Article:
I took an interminably long time to finish reading ‘A Short History of Nearly Everything’ by Bill Bryson. No, not because it was boring, for the opposite was true. It was anything but, an absolutely RIVETING book that I did not want to keep down, but at the same time reading which I needed to pause and assimilate. Besides, I wanted it to go on forever and not get over, ever.
Many times while reading this book, I found myself holding my breath as if reading a thriller or a whodunit. But let me hasten to add it was way better than ANY thriller or whodunit I have read so far. Who would have thought stars, planets, bacteria, earth, geography, DNA, clouds, asteroids, gravity, metals, origin of species, evolution and such would keep me engrossed or that at the end of it all I’d be hungering for more?
I wanted to talk about the things I was reading, someone who would feel the same wonder, and would be interested enough to marvel and explore the book together with me, but there was no one available for discussion. The best I could do was catch the L & M on his return from office, soften him up with a hot drink and blurt out all the amazing facts I read. Never mind if his eyes took on a glassy look after a while, I continued in an Ancient Mariner-sque manner. (I am kidding, he has been a good listener. You can quiz him on many of the facts I stuffed his ears with, like the one where the book says that for bacteria the weave of an old pillow cover is like a ship’s rigging).
If you must know, I had severed connection with science (as taught in schools) when I was done with tenth grade and have had no regret about it since. As I have mentioned elsewhere, the mere thought of the lessons on levers and pulleys gives me headache even after all these years. As for biology, I have some vague (very vague) idea of parts of a flower that we drew and labeled in middle school and the different types of leaf arrangement on plants. That at least is something I remember with fondness because, ahem, I was reasonably good at drawing. Come to think of it, when I look back I find I have left almost everything I was reasonably good (and interested) in like dance, music, drawing & painting, to pursue things I was least interested in, like economics. Ugh. But let me not digress.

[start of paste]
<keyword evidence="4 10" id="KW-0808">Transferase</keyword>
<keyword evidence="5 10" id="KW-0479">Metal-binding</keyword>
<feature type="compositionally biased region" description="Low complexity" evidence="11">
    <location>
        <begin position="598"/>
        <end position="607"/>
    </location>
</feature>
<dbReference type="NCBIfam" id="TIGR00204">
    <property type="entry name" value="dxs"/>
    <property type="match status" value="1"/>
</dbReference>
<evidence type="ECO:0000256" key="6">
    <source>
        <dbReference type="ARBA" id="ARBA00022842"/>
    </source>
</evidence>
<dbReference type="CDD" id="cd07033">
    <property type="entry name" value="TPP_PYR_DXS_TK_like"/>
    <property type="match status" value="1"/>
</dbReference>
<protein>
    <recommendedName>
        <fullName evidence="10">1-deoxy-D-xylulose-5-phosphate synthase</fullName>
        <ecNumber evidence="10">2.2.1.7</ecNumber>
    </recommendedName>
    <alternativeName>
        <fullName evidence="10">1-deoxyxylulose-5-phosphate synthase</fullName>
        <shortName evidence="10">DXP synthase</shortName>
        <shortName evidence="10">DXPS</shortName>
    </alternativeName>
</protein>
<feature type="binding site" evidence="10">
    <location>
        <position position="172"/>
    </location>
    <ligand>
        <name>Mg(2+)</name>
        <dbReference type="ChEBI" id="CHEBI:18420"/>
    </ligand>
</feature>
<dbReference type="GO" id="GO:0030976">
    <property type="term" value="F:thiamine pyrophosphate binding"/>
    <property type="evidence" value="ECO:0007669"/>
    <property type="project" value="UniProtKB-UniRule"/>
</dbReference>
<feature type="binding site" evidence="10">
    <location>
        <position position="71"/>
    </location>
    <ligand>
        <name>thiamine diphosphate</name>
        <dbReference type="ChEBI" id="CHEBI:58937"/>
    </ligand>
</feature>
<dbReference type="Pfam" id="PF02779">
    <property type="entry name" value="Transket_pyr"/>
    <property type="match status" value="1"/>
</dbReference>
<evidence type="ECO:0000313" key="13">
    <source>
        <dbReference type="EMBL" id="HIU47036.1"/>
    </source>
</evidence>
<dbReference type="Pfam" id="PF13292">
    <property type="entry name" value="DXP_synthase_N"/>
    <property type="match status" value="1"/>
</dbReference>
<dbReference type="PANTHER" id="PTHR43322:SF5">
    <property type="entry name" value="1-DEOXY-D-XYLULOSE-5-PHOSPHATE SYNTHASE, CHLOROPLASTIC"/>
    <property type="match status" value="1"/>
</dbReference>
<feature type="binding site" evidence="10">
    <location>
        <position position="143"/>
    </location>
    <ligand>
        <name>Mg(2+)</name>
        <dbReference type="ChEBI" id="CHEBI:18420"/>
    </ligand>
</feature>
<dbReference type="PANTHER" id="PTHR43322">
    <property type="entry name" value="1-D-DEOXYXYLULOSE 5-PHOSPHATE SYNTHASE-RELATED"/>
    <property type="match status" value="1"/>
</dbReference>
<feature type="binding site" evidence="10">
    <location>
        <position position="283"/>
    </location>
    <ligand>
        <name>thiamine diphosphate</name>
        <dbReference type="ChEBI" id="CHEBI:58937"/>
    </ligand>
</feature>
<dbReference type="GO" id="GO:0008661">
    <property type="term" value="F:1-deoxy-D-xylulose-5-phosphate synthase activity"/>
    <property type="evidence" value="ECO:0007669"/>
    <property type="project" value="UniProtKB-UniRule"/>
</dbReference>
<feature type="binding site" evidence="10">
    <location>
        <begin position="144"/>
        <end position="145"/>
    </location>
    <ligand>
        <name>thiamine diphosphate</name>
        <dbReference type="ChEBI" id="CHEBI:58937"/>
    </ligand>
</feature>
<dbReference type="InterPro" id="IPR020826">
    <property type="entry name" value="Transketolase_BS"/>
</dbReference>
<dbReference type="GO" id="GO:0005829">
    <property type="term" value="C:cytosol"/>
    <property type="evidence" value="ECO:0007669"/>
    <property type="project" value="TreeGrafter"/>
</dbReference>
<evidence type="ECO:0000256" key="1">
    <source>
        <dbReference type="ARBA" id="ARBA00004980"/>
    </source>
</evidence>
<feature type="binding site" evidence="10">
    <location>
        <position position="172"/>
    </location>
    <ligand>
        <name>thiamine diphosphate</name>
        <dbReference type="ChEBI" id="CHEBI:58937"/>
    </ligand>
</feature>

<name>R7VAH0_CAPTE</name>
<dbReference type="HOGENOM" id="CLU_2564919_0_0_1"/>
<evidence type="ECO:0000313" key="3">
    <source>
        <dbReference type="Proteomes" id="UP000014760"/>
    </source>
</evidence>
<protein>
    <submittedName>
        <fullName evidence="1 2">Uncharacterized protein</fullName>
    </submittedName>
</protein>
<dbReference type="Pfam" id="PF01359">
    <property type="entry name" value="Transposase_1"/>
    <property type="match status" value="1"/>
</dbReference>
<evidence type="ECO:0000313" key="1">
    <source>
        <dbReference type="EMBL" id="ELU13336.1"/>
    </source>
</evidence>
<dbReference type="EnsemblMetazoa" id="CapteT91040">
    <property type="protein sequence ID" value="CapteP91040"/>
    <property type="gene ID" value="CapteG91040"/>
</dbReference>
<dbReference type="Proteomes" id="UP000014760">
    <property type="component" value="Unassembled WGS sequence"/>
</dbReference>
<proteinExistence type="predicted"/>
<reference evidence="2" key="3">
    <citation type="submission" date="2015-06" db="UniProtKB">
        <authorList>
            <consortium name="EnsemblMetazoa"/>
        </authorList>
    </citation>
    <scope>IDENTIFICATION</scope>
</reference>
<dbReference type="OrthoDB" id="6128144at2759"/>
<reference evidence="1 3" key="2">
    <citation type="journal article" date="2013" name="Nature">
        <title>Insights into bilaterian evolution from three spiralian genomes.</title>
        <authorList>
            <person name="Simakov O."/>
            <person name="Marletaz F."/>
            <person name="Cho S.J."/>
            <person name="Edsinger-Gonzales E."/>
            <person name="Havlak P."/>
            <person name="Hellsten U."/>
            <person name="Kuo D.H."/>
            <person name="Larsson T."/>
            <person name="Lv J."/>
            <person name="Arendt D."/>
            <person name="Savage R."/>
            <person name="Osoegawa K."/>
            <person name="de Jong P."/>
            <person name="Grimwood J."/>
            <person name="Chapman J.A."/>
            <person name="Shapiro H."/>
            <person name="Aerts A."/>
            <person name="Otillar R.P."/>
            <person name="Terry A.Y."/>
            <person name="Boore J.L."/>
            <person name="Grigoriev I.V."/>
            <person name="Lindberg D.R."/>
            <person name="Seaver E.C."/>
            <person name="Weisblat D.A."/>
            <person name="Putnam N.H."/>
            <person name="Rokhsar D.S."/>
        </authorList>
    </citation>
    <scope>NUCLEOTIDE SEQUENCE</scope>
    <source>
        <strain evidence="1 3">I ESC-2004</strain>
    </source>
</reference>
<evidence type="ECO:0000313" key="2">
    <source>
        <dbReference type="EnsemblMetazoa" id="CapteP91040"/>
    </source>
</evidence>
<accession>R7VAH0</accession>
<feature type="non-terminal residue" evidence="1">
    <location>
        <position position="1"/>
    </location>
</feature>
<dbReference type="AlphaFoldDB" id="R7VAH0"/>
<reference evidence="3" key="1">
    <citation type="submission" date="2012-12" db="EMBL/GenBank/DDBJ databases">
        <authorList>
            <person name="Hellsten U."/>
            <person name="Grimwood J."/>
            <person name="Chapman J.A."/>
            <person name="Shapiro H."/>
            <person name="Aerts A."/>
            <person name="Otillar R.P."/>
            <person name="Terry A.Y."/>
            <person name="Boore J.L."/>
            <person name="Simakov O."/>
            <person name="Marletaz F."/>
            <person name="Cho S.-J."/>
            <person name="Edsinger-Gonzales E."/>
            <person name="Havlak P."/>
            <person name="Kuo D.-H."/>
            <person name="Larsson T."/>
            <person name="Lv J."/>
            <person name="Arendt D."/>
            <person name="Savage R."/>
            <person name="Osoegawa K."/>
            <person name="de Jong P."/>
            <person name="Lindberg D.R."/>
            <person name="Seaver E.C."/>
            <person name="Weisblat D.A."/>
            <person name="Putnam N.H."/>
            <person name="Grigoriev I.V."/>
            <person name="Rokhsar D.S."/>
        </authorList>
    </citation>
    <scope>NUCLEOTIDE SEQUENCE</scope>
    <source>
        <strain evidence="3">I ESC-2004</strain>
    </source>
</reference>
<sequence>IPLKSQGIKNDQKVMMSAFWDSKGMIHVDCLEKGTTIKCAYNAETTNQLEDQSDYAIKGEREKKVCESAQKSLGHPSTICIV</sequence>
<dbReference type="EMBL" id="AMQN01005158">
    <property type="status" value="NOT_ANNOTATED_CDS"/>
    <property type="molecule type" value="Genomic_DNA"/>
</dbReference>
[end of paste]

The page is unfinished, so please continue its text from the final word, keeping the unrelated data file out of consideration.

Of chemistry my knowledge remains even vaguer. Something when burned has a pink flame, or it could be blue and something else burns when exposed to air or whatever. Who the hell knows. Not me to be sure. Such was my attitude when Science and I parted ways at fifteen years of age (mine, not that of science, obviously), much to our combined relief I guess, mine for obvious reason and as for Science I am sure it didn’t want to be saddled with an apparent dimwit.
Four decades and a book by Bill Bryson later, I am cursing all the textbook writers, every single one of them. If they were even a fraction as good as him, I’d have been somewhere else now. Of course, it depends on parents too. But if textbooks ignite the spark, who knows what lengths we as children might go to get there?
By the way, in case you are interested, you can see some of the highlighted passages from the book here.
©Shail Mohan 2015